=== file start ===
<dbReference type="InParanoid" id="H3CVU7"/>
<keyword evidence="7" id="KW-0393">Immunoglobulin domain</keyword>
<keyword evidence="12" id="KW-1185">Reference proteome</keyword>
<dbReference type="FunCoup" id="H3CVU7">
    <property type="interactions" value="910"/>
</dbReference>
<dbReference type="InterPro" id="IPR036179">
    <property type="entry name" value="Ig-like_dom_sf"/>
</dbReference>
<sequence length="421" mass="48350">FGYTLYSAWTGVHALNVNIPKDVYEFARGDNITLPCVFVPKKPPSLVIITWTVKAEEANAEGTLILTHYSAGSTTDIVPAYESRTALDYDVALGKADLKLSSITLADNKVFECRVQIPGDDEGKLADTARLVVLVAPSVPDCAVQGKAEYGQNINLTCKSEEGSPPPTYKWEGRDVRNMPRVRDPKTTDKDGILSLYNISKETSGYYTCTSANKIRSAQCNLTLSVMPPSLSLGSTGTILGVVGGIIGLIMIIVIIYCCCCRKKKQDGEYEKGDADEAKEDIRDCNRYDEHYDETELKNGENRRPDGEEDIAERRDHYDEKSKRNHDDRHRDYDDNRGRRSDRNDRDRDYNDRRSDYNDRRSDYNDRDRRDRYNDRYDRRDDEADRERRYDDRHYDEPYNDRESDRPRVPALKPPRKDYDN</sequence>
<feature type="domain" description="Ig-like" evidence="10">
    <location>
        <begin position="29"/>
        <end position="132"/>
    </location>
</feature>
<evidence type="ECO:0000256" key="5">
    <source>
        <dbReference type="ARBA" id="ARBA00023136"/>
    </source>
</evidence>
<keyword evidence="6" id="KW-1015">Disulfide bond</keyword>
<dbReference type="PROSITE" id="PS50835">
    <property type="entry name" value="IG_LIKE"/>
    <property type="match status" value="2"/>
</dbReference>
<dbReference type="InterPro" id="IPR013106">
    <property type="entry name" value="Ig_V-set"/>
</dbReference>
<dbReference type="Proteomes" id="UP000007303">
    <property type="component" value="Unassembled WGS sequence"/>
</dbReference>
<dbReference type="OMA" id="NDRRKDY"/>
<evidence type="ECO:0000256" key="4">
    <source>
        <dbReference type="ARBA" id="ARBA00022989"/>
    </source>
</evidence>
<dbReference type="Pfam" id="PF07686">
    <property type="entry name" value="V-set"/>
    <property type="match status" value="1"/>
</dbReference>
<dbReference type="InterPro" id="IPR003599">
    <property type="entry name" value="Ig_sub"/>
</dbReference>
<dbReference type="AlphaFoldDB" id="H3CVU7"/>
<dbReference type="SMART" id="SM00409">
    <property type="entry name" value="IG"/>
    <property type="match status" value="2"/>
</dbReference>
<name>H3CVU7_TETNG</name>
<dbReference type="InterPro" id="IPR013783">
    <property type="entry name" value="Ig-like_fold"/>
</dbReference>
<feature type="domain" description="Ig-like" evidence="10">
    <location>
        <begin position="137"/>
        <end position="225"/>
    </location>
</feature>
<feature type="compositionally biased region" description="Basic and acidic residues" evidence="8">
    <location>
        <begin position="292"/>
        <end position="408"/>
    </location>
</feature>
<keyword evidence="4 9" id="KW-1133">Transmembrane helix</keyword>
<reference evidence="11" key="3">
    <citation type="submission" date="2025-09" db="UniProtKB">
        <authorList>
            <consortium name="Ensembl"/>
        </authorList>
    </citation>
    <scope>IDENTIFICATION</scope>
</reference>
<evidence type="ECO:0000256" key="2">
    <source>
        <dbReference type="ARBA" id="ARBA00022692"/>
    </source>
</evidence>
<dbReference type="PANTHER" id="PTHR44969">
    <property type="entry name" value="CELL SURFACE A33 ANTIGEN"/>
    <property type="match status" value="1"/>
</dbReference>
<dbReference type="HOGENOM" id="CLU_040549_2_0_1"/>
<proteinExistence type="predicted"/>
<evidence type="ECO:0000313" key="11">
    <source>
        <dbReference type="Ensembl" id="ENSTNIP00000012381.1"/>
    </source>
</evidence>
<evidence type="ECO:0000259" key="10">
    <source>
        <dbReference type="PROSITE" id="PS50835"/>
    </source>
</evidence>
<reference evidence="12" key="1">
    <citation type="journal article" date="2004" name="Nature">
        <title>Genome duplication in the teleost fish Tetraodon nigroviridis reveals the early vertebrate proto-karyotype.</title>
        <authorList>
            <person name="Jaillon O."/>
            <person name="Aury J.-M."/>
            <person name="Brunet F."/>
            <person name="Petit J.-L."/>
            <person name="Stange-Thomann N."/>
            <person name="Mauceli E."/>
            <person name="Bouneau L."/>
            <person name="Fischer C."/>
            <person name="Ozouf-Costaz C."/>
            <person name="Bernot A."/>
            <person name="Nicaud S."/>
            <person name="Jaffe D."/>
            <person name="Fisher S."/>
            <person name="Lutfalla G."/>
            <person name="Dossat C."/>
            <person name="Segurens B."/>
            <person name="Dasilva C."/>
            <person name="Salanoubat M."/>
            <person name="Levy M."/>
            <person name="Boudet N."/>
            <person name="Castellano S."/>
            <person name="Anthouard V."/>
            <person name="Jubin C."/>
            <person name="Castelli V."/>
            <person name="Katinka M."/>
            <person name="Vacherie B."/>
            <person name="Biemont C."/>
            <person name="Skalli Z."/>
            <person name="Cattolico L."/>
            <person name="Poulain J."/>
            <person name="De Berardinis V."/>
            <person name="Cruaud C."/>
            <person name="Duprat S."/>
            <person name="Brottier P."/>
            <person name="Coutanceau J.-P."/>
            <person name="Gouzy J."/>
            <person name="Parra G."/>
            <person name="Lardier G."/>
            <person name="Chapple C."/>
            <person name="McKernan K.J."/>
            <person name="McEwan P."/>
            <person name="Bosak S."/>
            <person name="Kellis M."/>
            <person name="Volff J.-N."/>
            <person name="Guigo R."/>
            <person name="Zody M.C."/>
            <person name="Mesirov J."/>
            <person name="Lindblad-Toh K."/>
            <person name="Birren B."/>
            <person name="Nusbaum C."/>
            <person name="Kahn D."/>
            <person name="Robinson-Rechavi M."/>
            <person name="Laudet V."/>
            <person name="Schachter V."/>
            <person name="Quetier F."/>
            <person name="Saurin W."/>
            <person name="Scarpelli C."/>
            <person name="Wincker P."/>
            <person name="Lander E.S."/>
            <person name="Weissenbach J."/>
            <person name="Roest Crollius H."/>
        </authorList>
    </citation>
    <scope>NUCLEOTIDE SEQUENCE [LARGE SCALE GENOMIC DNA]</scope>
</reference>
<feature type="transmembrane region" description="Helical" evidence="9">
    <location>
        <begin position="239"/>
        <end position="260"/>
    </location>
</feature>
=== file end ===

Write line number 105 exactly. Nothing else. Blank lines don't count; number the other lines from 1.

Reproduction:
            <person name="Stange-Thomann N."/>